Blackberry Pie

Summer around here smells like blackberries. Due to the heat, they’re out a little earlier than usual. The first step for this pie is picking a large  bowl of fresh berries. Have fun!

You’ll find a recipe for Blackberry Crisp and Blackberry Roly Poly on our new recipes page. Both are yummy but quicker to make up than a pie.blackberry pie

two 9-inch pie crusts

1 large bowl of blackberries (about 6-7 cups)
3/4 cup sugar
4 tbls. AP flour
1/4 tsp. cinnamon
1/4 tsp. nutmeg
3 tbls. butter, diced

  1. Thinly roll out one pie crust. (Invert your pie plate on the dough to take a measurement. You should roll your dough into a circle that is about 2 inches larger than the lip of your pie plate.)  Butter your pie plate and lay in the dough. Let the excess hang over the edge. (You will use this to seal the top crust.) Chill the second piece of dough until you are finished with the filling and ready to roll out the top dough.
  2. Prepare berries by gently rinsing and laying out on an old dishtowel to dry.
  3. Mix dry ingredients with berries. Gently fold with a spoon to mix.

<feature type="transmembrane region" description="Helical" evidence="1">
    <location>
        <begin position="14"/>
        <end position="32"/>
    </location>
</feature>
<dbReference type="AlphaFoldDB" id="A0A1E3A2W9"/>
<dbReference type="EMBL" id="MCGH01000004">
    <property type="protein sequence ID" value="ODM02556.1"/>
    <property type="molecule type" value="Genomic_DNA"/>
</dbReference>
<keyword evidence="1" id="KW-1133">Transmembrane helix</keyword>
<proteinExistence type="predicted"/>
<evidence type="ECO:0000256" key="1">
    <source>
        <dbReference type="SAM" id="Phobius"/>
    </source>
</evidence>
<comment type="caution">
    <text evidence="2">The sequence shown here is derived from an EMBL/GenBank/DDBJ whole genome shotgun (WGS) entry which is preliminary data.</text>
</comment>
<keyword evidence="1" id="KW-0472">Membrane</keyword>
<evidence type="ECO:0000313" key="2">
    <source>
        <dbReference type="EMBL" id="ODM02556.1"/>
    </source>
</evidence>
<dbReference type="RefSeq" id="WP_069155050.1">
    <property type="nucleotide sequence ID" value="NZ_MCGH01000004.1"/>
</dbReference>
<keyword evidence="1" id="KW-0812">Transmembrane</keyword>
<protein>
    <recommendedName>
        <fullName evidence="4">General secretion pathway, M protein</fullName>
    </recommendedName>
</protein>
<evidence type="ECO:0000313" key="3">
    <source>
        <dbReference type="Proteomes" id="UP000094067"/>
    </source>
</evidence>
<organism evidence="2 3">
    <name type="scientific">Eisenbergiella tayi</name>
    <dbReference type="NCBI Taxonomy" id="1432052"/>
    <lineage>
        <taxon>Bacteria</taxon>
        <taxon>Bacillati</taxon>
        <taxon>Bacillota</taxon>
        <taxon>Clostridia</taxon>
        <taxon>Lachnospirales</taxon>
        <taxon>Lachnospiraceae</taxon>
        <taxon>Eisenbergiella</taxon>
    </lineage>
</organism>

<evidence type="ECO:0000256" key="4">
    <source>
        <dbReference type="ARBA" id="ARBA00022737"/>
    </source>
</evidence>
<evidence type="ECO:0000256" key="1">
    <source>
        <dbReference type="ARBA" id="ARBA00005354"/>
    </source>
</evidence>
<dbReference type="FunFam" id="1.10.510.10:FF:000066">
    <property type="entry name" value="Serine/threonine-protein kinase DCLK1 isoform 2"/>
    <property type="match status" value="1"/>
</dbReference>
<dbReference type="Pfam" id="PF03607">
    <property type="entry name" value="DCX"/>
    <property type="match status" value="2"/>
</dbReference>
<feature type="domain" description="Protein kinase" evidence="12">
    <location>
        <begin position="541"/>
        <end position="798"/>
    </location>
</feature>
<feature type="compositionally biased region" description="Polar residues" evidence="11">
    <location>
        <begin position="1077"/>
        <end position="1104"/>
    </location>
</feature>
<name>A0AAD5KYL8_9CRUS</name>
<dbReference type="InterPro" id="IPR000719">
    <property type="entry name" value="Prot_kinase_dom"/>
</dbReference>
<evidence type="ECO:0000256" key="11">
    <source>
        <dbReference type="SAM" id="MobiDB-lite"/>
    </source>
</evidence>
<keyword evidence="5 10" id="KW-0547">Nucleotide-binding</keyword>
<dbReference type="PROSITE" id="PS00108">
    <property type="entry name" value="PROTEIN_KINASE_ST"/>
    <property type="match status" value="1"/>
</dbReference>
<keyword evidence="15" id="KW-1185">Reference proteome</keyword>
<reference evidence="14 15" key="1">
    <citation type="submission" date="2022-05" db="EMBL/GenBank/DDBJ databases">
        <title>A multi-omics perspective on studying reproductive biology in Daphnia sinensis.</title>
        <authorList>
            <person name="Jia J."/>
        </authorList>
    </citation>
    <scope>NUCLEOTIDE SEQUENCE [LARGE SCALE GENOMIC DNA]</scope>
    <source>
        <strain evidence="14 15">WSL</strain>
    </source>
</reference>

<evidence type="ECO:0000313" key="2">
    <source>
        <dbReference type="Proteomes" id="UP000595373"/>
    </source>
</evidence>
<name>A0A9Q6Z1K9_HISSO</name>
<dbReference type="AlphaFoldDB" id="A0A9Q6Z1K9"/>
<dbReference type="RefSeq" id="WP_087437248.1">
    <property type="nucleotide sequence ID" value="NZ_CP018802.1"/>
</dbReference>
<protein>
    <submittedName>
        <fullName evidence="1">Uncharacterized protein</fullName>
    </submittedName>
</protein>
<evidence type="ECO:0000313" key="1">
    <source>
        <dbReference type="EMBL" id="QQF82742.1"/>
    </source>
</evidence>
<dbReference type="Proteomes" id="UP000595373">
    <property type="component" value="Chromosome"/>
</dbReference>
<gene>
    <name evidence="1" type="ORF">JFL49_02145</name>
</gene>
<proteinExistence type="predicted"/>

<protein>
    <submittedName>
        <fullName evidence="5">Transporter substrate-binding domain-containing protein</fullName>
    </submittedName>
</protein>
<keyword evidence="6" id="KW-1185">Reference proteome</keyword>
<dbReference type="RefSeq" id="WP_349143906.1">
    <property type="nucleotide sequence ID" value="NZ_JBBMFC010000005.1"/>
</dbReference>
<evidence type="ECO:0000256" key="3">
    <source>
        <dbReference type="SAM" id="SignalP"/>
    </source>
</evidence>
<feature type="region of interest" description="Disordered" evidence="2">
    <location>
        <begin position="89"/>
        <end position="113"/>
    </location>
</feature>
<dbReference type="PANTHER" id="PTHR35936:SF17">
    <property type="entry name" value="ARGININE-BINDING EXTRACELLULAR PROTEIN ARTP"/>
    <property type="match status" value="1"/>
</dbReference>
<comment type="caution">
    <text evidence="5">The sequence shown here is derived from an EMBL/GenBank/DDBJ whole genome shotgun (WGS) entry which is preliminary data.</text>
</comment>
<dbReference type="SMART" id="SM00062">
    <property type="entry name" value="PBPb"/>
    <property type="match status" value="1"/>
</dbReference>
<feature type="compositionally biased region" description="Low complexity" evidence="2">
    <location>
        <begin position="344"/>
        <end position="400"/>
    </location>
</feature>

4. Pour berry mixture into pie plate and dot with butter.
  5. Roll out the top crust between two sheets of plastic wrap or two silpats. If you would like shapes in your top crust, use cookie cutters to cut them out. Carefully remove without stretching the dough. Flip the top crust over onto the berry filling. Peel off wrap or silpat.
  6. Fold the bottom crust over the top and seal by pressing gently down onto the lip of the plate. Use your knuckles and thumb to crease, or mark in a cross-hatch pattern with a fork. If you have not cut shapes into your crust, cut at least four vents in the top with a sharp knife.
  7. Bake your pie at 400F for 30-40 minutes. If your pie is bubbling, it will set. Watch it carefully at the end. You want to take it past bubbly, but you do not want it to over-brown.
  8. Cool. Serve alone or with ice cream.
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Purslane? Yes, You Can Eat It!

Almost each week, we are lucky to find an unexpectedly new vegetable in our CSA box. This week, we held up the abundant bag of purslane and scratched our heads. What was this?? Gourmet suggested that we cook it, but the other ingredients on our countertop convinced us to make this Purslane and Parsley Salad, found on Epicurious.

We made this great salad to take with us to Farmstock and munched it listening to Dan Tyminski’s furious “picking.” It was light, refreshing, and easy to make. Though it’s a little time consuming to pull the leaves off the purslane, the recipe’s 30 minute preparation time is a bit of an exaggeration. (We’d also recommend chopping the parsley a little more finely.)

Purslane grows wild in many places, so if you don’t spot any at the farmer’s market, get out there and forage!